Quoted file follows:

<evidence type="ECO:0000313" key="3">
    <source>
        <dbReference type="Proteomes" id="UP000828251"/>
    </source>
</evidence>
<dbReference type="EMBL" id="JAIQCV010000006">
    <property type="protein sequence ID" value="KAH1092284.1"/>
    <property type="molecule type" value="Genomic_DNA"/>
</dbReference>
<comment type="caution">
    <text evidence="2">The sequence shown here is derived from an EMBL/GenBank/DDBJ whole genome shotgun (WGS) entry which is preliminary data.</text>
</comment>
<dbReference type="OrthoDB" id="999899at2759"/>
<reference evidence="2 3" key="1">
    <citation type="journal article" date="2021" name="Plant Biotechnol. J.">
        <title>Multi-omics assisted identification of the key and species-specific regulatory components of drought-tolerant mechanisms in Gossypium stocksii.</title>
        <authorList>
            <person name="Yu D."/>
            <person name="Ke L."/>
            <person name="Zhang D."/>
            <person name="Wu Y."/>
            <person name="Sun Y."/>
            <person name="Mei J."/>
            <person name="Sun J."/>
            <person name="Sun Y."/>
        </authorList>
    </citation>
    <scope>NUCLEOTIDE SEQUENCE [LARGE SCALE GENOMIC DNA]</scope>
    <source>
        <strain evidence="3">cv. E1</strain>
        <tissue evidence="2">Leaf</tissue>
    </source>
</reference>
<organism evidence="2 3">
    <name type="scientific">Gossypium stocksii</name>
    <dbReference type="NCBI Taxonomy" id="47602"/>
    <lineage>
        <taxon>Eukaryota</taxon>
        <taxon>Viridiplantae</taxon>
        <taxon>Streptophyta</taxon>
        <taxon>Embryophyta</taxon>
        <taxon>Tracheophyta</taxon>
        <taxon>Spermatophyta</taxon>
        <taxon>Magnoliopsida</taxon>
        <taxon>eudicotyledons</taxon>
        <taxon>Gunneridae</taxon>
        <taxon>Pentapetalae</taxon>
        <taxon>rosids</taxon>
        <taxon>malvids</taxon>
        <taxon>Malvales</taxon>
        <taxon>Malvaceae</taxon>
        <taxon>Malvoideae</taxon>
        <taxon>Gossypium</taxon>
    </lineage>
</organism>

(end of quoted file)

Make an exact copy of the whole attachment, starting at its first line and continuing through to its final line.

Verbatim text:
<evidence type="ECO:0000313" key="3">
    <source>
        <dbReference type="Proteomes" id="UP000828251"/>
    </source>
</evidence>
<dbReference type="EMBL" id="JAIQCV010000006">
    <property type="protein sequence ID" value="KAH1092284.1"/>
    <property type="molecule type" value="Genomic_DNA"/>
</dbReference>
<comment type="caution">
    <text evidence="2">The sequence shown here is derived from an EMBL/GenBank/DDBJ whole genome shotgun (WGS) entry which is preliminary data.</text>
</comment>
<dbReference type="OrthoDB" id="999899at2759"/>
<reference evidence="2 3" key="1">
    <citation type="journal article" date="2021" name="Plant Biotechnol. J.">
        <title>Multi-omics assisted identification of the key and species-specific regulatory components of drought-tolerant mechanisms in Gossypium stocksii.</title>
        <authorList>
            <person name="Yu D."/>
            <person name="Ke L."/>
            <person name="Zhang D."/>
            <person name="Wu Y."/>
            <person name="Sun Y."/>
            <person name="Mei J."/>
            <person name="Sun J."/>
            <person name="Sun Y."/>
        </authorList>
    </citation>
    <scope>NUCLEOTIDE SEQUENCE [LARGE SCALE GENOMIC DNA]</scope>
    <source>
        <strain evidence="3">cv. E1</strain>
        <tissue evidence="2">Leaf</tissue>
    </source>
</reference>
<organism evidence="2 3">
    <name type="scientific">Gossypium stocksii</name>
    <dbReference type="NCBI Taxonomy" id="47602"/>
    <lineage>
        <taxon>Eukaryota</taxon>
        <taxon>Viridiplantae</taxon>
        <taxon>Streptophyta</taxon>
        <taxon>Embryophyta</taxon>
        <taxon>Tracheophyta</taxon>
        <taxon>Spermatophyta</taxon>
        <taxon>Magnoliopsida</taxon>
        <taxon>eudicotyledons</taxon>
        <taxon>Gunneridae</taxon>
        <taxon>Pentapetalae</taxon>
        <taxon>rosids</taxon>
        <taxon>malvids</taxon>
        <taxon>Malvales</taxon>
        <taxon>Malvaceae</taxon>
        <taxon>Malvoideae</taxon>
        <taxon>Gossypium</taxon>
    </lineage>
</organism>